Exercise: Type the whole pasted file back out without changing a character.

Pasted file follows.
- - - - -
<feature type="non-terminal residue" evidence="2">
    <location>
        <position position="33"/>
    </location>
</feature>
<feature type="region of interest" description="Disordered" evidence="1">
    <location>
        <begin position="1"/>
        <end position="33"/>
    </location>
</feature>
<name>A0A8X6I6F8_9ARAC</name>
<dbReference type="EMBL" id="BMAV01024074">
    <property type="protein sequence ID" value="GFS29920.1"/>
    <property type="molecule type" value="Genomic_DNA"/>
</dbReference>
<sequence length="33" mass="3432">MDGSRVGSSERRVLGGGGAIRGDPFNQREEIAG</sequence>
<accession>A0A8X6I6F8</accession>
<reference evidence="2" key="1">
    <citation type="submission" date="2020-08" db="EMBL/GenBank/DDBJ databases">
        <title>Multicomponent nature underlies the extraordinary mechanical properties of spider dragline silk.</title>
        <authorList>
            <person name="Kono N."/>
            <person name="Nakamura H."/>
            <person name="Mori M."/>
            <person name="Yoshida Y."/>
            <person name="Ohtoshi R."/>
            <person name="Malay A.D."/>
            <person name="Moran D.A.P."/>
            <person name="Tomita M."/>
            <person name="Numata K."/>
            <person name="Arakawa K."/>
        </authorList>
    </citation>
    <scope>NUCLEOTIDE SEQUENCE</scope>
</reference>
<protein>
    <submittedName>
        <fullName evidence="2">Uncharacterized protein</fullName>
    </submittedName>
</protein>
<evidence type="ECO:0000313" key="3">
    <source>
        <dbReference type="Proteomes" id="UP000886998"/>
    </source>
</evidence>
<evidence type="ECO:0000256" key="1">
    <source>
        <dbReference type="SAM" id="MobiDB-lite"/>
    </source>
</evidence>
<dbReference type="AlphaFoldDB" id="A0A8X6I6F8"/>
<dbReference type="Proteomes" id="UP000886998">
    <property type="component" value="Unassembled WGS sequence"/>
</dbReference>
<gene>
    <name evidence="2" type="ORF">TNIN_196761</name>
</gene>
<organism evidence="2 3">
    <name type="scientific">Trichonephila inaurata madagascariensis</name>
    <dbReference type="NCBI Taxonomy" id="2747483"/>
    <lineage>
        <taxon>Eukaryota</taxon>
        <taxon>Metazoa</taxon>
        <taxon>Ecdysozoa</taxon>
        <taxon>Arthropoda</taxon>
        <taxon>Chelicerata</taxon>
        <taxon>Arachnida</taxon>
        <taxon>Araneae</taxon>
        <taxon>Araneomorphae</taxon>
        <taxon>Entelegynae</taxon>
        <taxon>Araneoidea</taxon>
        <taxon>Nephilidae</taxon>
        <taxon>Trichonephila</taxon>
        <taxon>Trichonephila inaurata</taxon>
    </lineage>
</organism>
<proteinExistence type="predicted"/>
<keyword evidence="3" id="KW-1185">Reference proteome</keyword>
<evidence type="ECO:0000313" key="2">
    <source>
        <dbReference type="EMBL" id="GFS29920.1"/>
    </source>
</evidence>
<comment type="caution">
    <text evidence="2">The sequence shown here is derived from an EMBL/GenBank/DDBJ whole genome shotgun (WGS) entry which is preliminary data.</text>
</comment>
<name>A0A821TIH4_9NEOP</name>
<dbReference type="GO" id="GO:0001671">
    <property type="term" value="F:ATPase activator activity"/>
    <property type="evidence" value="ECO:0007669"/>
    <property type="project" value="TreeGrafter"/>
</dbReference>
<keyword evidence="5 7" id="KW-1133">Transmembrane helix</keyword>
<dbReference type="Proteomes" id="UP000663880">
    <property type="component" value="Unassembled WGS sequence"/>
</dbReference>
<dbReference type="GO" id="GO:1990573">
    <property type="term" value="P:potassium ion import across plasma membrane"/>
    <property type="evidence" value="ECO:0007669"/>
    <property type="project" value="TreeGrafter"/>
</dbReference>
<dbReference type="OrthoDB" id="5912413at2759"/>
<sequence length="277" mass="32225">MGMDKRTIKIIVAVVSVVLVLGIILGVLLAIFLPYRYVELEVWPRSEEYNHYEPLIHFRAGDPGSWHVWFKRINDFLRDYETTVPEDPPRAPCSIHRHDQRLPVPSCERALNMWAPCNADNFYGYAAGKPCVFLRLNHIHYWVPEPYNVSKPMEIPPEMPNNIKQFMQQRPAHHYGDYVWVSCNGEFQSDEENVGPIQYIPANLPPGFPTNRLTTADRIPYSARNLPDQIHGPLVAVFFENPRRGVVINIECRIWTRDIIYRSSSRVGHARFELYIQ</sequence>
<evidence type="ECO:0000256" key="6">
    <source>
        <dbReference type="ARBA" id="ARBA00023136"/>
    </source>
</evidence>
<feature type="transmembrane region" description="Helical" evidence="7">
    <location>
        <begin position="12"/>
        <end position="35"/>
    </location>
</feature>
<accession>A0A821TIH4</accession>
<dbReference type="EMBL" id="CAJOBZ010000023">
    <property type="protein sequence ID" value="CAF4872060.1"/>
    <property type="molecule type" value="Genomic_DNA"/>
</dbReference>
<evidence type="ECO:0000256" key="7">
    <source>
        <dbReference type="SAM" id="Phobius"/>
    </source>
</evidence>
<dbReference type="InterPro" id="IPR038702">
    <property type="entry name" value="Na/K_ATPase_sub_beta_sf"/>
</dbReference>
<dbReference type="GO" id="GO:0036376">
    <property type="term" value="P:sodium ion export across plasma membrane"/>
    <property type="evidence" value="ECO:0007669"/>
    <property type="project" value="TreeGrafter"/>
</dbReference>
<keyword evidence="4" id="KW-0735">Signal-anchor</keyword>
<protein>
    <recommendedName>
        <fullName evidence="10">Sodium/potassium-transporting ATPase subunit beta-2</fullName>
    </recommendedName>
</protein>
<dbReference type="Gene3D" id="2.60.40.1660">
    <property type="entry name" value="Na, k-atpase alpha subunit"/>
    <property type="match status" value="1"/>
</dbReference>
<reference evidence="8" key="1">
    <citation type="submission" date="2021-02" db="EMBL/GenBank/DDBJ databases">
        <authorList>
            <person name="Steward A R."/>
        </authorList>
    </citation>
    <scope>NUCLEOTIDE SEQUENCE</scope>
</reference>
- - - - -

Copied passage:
<feature type="non-terminal residue" evidence="2">
    <location>
        <position position="33"/>
    </location>
</feature>
<feature type="region of interest" description="Disordered" evidence="1">
    <location>
        <begin position="1"/>
        <end position="33"/>
    </location>
</feature>
<name>A0A8X6I6F8_9ARAC</name>
<dbReference type="EMBL" id="BMAV01024074">
    <property type="protein sequence ID" value="GFS29920.1"/>
    <property type="molecule type" value="Genomic_DNA"/>
</dbReference>
<sequence length="33" mass="3432">MDGSRVGSSERRVLGGGGAIRGDPFNQREEIAG</sequence>
<accession>A0A8X6I6F8</accession>
<reference evidence="2" key="1">
    <citation type="submission" date="2020-08" db="EMBL/GenBank/DDBJ databases">
        <title>Multicomponent nature underlies the extraordinary mechanical properties of spider dragline silk.</title>
        <authorList>
            <person name="Kono N."/>
            <person name="Nakamura H."/>
            <person name="Mori M."/>
            <person name="Yoshida Y."/>
            <person name="Ohtoshi R."/>
            <person name="Malay A.D."/>
            <person name="Moran D.A.P."/>
            <person name="Tomita M."/>
            <person name="Numata K."/>
            <person name="Arakawa K."/>
        </authorList>
    </citation>
    <scope>NUCLEOTIDE SEQUENCE</scope>
</reference>
<protein>
    <submittedName>
        <fullName evidence="2">Uncharacterized protein</fullName>
    </submittedName>
</protein>
<evidence type="ECO:0000313" key="3">
    <source>
        <dbReference type="Proteomes" id="UP000886998"/>
    </source>
</evidence>
<evidence type="ECO:0000256" key="1">
    <source>
        <dbReference type="SAM" id="MobiDB-lite"/>
    </source>
</evidence>
<dbReference type="AlphaFoldDB" id="A0A8X6I6F8"/>
<dbReference type="Proteomes" id="UP000886998">
    <property type="component" value="Unassembled WGS sequence"/>
</dbReference>
<gene>
    <name evidence="2" type="ORF">TNIN_196761</name>
</gene>
<organism evidence="2 3">
    <name type="scientific">Trichonephila inaurata madagascariensis</name>
    <dbReference type="NCBI Taxonomy" id="2747483"/>
    <lineage>
        <taxon>Eukaryota</taxon>
        <taxon>Metazoa</taxon>
        <taxon>Ecdysozoa</taxon>
        <taxon>Arthropoda</taxon>
        <taxon>Chelicerata</taxon>
        <taxon>Arachnida</taxon>
        <taxon>Araneae</taxon>
        <taxon>Araneomorphae</taxon>
        <taxon>Entelegynae</taxon>
        <taxon>Araneoidea</taxon>
        <taxon>Nephilidae</taxon>
        <taxon>Trichonephila</taxon>
        <taxon>Trichonephila inaurata</taxon>
    </lineage>
</organism>
<proteinExistence type="predicted"/>
<keyword evidence="3" id="KW-1185">Reference proteome</keyword>
<evidence type="ECO:0000313" key="2">
    <source>
        <dbReference type="EMBL" id="GFS29920.1"/>
    </source>
</evidence>
<comment type="caution">
    <text evidence="2">The sequence shown here is derived from an EMBL/GenBank/DDBJ whole genome shotgun (WGS) entry which is preliminary data.</text>
</comment>
<name>A0A821TIH4_9NEOP</name>
<dbReference type="GO" id="GO:0001671">
    <property type="term" value="F:ATPase activator activity"/>
    <property type="evidence" value="ECO:0007669"/>
    <property type="project" value="TreeGrafter"/>
</dbReference>
<keyword evidence="5 7" id="KW-1133">Transmembrane helix</keyword>
<dbReference type="Proteomes" id="UP000663880">
    <property type="component" value="Unassembled WGS sequence"/>
</dbReference>
<dbReference type="GO" id="GO:1990573">
    <property type="term" value="P:potassium ion import across plasma membrane"/>
    <property type="evidence" value="ECO:0007669"/>
    <property type="project" value="TreeGrafter"/>
</dbReference>
<dbReference type="OrthoDB" id="5912413at2759"/>
<sequence length="277" mass="32225">MGMDKRTIKIIVAVVSVVLVLGIILGVLLAIFLPYRYVELEVWPRSEEYNHYEPLIHFRAGDPGSWHVWFKRINDFLRDYETTVPEDPPRAPCSIHRHDQRLPVPSCERALNMWAPCNADNFYGYAAGKPCVFLRLNHIHYWVPEPYNVSKPMEIPPEMPNNIKQFMQQRPAHHYGDYVWVSCNGEFQSDEENVGPIQYIPANLPPGFPTNRLTTADRIPYSARNLPDQIHGPLVAVFFENPRRGVVINIECRIWTRDIIYRSSSRVGHARFELYIQ</sequence>
<evidence type="ECO:0000256" key="6">
    <source>
        <dbReference type="ARBA" id="ARBA00023136"/>
    </source>
</evidence>
<feature type="transmembrane region" description="Helical" evidence="7">
    <location>
        <begin position="12"/>
        <end position="35"/>
    </location>
</feature>
<accession>A0A821TIH4</accession>
<dbReference type="EMBL" id="CAJOBZ010000023">
    <property type="protein sequence ID" value="CAF4872060.1"/>
    <property type="molecule type" value="Genomic_DNA"/>
</dbReference>
<evidence type="ECO:0000256" key="7">
    <source>
        <dbReference type="SAM" id="Phobius"/>
    </source>
</evidence>
<dbReference type="InterPro" id="IPR038702">
    <property type="entry name" value="Na/K_ATPase_sub_beta_sf"/>
</dbReference>
<dbReference type="GO" id="GO:0036376">
    <property type="term" value="P:sodium ion export across plasma membrane"/>
    <property type="evidence" value="ECO:0007669"/>
    <property type="project" value="TreeGrafter"/>
</dbReference>
<keyword evidence="4" id="KW-0735">Signal-anchor</keyword>
<protein>
    <recommendedName>
        <fullName evidence="10">Sodium/potassium-transporting ATPase subunit beta-2</fullName>
    </recommendedName>
</protein>
<dbReference type="Gene3D" id="2.60.40.1660">
    <property type="entry name" value="Na, k-atpase alpha subunit"/>
    <property type="match status" value="1"/>
</dbReference>
<reference evidence="8" key="1">
    <citation type="submission" date="2021-02" db="EMBL/GenBank/DDBJ databases">
        <authorList>
            <person name="Steward A R."/>
        </authorList>
    </citation>
    <scope>NUCLEOTIDE SEQUENCE</scope>
</reference>